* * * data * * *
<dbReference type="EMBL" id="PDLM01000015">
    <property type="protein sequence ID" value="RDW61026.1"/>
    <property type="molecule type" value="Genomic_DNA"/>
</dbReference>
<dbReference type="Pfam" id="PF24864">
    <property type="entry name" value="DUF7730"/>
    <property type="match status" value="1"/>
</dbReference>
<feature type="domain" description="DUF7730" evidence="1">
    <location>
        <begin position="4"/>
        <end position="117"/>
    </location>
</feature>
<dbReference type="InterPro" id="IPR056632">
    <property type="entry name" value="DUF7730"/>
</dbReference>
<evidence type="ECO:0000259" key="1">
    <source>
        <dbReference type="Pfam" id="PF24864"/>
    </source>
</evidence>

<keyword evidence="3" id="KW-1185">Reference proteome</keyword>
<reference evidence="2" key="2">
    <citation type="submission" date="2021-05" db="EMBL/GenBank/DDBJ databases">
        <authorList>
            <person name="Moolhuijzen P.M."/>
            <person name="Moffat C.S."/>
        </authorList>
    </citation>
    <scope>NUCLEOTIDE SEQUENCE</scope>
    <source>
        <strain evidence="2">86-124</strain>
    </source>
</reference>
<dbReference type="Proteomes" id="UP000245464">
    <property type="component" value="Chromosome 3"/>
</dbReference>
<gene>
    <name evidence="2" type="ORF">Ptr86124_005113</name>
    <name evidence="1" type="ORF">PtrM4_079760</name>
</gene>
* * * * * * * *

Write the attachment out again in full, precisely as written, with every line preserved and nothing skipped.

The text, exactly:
<dbReference type="EMBL" id="PDLM01000015">
    <property type="protein sequence ID" value="RDW61026.1"/>
    <property type="molecule type" value="Genomic_DNA"/>
</dbReference>
<dbReference type="Pfam" id="PF24864">
    <property type="entry name" value="DUF7730"/>
    <property type="match status" value="1"/>
</dbReference>
<feature type="domain" description="DUF7730" evidence="1">
    <location>
        <begin position="4"/>
        <end position="117"/>
    </location>
</feature>
<dbReference type="InterPro" id="IPR056632">
    <property type="entry name" value="DUF7730"/>
</dbReference>
<evidence type="ECO:0000259" key="1">
    <source>
        <dbReference type="Pfam" id="PF24864"/>
    </source>
</evidence>

<keyword evidence="3" id="KW-1185">Reference proteome</keyword>
<reference evidence="2" key="2">
    <citation type="submission" date="2021-05" db="EMBL/GenBank/DDBJ databases">
        <authorList>
            <person name="Moolhuijzen P.M."/>
            <person name="Moffat C.S."/>
        </authorList>
    </citation>
    <scope>NUCLEOTIDE SEQUENCE</scope>
    <source>
        <strain evidence="2">86-124</strain>
    </source>
</reference>
<dbReference type="Proteomes" id="UP000245464">
    <property type="component" value="Chromosome 3"/>
</dbReference>
<gene>
    <name evidence="2" type="ORF">Ptr86124_005113</name>
    <name evidence="1" type="ORF">PtrM4_079760</name>
</gene>